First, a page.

Wednesday, 20 July 2016

Holly used Clearing when she didn’t get the grades she was expecting

Name: Holly Laing
Age: 19
Address: Billingham

A Level results day last year
Holly missed out on her place at St Andrews University studying for masters in French, Spanish and Arabic.

“I got an A in English, B in English Literature and a C in French and although I knew I had done well, it wasn’t enough to get my original place. I really didn’t know what to do and just started to phone universities but had no luck.

I have never been so stressed about my immediate future! Everyone was posting their results and it had really hit me how I wouldn’t be going to the uni I was originally so set on.”

Next steps
Holly went onto Clearing to see what courses there were available to her and called the Exam Results Helpline for some advice.

“The adviser that I spoke to suggested that I should go and visit some of the unis that I was looking at to see if that would help my decision, which I did before accepting my place at Lancaster University. I have now just finished my first year and I hope to go on and achieve a masters in languages at possibly Oxford or Cambridge.”

How the Exam Results Helpline supported Holly

“If I hadn’t called the Exams Results Helpline I would have cried even more! I might have also missed out on some of the opportunities to study at some unis.”

Holly’s advice to this year’s students:

“Take a deep breath. I would say definitely visit the university that you have an offer for and see if you like it. Wherever you end up, as long as you stay positive and throw yourself into uni life, you will not regret your decision.”

Wednesday, 13 July 2016

Exam Results Helpline: Ten Tips for Parents

Exam Results Helpline Careers Adviser Iwan Williams gives his top 10 tips for parents on how they can help their teenagers on A Level results day:

1. Be prepared for plan B: Before results day itself encourage your teenager  to start  thinking  about other courses and/or universities that they would be prepared to consider in Clearing, it could help them get a head start once they get their results.

2. Keep calm and don’t panic: We take calls from students who are panicking that they haven’t got the results they need and the first thing we tell them is to try to stay calm. This goes for parents too! If you can try not panic, it will really help your teenager. If at all possible encourage them to take a deep breath and keep a clear head as it will be much easier to think through their next steps if they are thinking clearly.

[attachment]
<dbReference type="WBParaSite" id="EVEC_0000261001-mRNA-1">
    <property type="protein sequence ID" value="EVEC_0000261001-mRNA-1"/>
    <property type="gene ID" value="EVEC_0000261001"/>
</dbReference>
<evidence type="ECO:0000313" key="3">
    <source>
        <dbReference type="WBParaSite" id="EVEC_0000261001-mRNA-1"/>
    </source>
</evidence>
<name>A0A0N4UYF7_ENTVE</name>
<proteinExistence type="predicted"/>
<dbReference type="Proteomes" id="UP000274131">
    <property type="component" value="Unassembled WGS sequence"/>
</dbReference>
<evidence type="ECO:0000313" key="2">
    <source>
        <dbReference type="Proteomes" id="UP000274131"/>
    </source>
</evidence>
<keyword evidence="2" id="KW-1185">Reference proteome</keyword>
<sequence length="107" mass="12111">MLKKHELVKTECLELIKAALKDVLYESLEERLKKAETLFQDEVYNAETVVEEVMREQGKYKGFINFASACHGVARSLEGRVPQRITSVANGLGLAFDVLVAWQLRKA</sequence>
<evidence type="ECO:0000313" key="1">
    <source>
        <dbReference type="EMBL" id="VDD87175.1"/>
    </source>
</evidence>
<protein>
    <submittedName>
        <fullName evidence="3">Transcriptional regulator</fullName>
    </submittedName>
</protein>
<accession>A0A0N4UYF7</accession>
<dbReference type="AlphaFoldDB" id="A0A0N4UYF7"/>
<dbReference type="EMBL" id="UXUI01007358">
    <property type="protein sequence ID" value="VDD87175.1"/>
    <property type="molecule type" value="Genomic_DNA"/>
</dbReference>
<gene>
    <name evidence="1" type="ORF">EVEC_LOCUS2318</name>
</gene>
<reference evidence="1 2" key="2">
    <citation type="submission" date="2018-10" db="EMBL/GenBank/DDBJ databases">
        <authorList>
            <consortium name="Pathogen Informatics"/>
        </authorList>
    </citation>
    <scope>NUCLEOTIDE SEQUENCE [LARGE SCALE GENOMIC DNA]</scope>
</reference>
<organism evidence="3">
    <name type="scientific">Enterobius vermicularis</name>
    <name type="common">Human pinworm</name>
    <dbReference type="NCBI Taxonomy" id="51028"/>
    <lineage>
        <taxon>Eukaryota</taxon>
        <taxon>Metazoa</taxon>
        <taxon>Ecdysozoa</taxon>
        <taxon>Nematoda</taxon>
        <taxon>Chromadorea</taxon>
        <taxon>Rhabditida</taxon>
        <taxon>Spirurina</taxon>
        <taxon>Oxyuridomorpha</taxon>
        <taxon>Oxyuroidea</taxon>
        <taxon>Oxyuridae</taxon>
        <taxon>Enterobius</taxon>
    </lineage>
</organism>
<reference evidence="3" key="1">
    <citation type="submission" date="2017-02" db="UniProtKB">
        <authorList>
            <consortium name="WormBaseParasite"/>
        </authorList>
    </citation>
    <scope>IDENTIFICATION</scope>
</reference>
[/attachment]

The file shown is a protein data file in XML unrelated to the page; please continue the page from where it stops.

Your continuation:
3. Remember to reassure: Try to remain positive, whatever the results. Your child may need reassurance from you that everything will work out and it will all be OK.

4. Time is on your side: There is no rush to make any quick decisions if you are thinking about a course in Clearing. Choosing a University can be difficult but when students go through Clearing and often haven’t even visited the University, it’s an even bigger decision to make. Clearing doesn’t open until the afternoon and so this gives your child time to reassess and have a good think about what they want to do before they start the process.

5. Make sure you’ve got fuel: If it is possible to visit the university offering a Clearing place before committing to it that can be really helpful so parents should be prepared to do some driving at fairly short notice or fund a few unexpected train journeys!

6. Learn about Adjustment: Getting better grades than expected is obviously a great situation to be in but it can pose a dilemma for your child about whether to stick with their original choice or to use Adjustment to choose a different course or University that was previously unavailable to them. It’s worth having an understanding of the Adjustment process and you can find more information here.

7. Open your mind about a gap year: Taking a gap year can be an effective way for your child to take time to think about all of their options. Used constructively, gap years can look good on a CV and can provide an opportunity to gain some work experience, making applicants more of a valuable contender for university or for the work place.

8. Consider earning whilst learning: If your teenager knows what they want to do career-wise then this could be a good option for them. It also gives them the opportunity to earn while they learn.

9. Remember re-takes: If your son or daughter thinks that they could have got a better grade in specific subjects or modules, then it might be possible to re-sit the exam and reapply for university next year. Your child will need to speak with their school about this ASAP. Be prepared that occasionally some universities look for higher grades from re-sit students so they may need to check specific Universities views on re-sit candidates.